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ENT (ear, nose, and throat) - Vertigo / Disequilibrium

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See also ENT - General and ENT - Hearing Impairment conditions.

Aeromedical Implications 

Effect of aviation on condition

  • Pure oxygen effect on middle ear and sinuses
  • Adjustment to pressure changes
  • High and abnormal G inputs into vestibular apparatus

Effect of condition on aviation

  • Overt incapacitation
    • acute pain
    • acute deafness
    • acute disorientation and loss of situational awareness
    • nausea and vomiting
  • Distraction due to symptoms

Approach to medical certification

Based on the condition

  • Normal middle ear function and effective equalisation of sinuses
  • Normal vestibular function

Based on Treatment

  • No medication required to enable (1) above

Demonstrated Stability

  • Pressure equalisation
  • Absence of symptoms of vertigo:
    • acute labyrinthitis - 3 months
    • benign positional vertigo - 6 months

Risk assessment protocol - Information required

New cases - Specialist report

  • Confirmed diagnosis
  • Clinical status
    • presenting symptoms
    • current symptoms
    • examination findings
  • Investigations conducted (please include scan and audio results as available)
  • Management
    • treatment
    • side-effects
    • monitoring
  • Comment on stability of condition and likelihood of recurrence
  • Follow-up plan.

Renewal - Spec report

  • Current clinical status
    • symptoms and signs (detail vertigo, triggers)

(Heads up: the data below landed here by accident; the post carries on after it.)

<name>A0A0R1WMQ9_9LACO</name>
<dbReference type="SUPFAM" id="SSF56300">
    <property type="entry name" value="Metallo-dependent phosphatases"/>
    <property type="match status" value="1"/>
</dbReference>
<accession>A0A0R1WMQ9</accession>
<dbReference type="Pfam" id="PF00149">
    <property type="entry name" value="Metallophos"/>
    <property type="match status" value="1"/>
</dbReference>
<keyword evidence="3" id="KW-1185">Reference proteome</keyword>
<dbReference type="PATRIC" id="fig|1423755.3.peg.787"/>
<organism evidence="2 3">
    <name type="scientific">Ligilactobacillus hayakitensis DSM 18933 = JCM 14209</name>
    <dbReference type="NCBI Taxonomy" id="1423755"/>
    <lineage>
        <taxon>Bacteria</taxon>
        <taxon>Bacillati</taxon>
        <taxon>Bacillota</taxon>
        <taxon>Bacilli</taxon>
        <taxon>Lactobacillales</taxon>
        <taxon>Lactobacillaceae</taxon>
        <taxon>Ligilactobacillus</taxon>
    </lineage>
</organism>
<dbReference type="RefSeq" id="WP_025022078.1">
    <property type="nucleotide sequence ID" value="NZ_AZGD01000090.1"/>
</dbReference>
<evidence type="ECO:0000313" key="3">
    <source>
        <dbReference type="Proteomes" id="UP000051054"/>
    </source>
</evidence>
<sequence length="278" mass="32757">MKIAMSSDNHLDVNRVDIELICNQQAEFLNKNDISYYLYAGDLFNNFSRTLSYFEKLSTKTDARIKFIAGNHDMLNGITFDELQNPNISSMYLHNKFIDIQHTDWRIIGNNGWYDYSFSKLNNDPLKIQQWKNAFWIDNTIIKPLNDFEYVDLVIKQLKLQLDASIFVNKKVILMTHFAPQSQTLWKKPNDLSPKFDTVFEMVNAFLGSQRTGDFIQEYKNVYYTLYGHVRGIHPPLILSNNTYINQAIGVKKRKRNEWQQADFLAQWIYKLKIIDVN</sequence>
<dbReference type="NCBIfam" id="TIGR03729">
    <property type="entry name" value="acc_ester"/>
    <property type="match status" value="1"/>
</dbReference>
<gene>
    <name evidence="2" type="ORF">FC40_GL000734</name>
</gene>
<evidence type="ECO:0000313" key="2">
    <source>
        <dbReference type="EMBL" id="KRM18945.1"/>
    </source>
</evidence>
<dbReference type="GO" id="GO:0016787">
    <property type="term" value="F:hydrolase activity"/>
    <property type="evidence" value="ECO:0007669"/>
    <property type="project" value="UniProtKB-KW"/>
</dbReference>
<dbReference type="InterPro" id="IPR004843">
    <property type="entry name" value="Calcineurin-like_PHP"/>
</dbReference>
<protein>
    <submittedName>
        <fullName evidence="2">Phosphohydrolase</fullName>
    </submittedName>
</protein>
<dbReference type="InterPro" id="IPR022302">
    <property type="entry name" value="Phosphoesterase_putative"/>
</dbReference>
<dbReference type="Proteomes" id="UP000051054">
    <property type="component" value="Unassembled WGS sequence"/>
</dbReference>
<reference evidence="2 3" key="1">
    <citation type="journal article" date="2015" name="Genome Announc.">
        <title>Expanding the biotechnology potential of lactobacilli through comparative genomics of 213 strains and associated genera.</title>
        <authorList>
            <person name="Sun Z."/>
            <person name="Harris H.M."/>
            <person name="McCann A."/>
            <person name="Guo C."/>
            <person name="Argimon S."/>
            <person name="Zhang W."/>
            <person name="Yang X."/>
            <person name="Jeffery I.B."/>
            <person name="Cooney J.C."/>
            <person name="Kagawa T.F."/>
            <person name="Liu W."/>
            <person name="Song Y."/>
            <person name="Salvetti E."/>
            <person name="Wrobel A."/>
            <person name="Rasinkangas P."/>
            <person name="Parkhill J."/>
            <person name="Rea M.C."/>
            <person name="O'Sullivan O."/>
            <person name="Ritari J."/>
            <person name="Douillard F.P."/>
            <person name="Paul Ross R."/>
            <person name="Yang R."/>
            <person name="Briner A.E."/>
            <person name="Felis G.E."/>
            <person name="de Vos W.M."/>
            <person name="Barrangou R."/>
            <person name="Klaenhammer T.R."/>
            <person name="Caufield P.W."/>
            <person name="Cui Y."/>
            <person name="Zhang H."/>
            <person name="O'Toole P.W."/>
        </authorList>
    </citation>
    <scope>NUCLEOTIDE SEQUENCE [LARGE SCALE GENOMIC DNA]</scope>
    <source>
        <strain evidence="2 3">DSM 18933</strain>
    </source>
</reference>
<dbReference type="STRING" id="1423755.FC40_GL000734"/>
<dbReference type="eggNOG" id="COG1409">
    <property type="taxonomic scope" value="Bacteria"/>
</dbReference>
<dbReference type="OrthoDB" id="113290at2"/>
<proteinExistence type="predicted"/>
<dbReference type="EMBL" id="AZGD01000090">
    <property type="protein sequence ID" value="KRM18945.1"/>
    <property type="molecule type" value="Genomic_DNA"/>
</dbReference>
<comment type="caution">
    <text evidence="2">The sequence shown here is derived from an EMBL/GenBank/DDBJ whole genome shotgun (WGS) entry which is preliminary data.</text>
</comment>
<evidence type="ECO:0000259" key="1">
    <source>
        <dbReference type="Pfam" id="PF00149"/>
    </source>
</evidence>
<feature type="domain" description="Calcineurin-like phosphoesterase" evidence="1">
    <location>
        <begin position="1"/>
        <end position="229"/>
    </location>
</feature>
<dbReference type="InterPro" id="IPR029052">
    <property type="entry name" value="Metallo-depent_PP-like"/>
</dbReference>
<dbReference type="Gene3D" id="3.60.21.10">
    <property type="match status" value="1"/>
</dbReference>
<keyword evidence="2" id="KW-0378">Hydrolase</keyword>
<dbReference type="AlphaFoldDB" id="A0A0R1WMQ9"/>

• examination findings
  • Investigations conducted (please include scan and audio results as available)
  • Management
    • treatment
    • side-effects
    • monitoring
  • Comment on stability of condition and likelihood of recurrence
  • Follow-up plan.

Indicative outcomes

  • Stability is critical as acute vertigo during flight presents a similar disorientation hazard to the pilot as inadvertent IFR.
  • Surgery which might cause acute vertigo must also be considered e.g. an endolymphatic fistula following stapedectomy surgery for otosclerosis.  

Favourable

  • Fully resolved acute labyrinthitis and benign positional vertigo following the defined periods of observation
  • Healed eardrums post barotrauma with normal Eustachian tube function

Unfavourable

  • Eustachian tube dysfunction
  • Meniere‚Äôs disease
  • Recurrent or undiagnosed vertigo

Pilot & Controller Information

  • Vertigo mandates grounding and must be reported to the DAME
  • A specialist opinion detailing the required information is required for all cases of vertigo
  • A grounding for up to six months may be required to ensure stability

Disclaimer

The Clinical Practice Guideline is provided by way of guidance only and subject to the Clinical practice guidelines disclaimer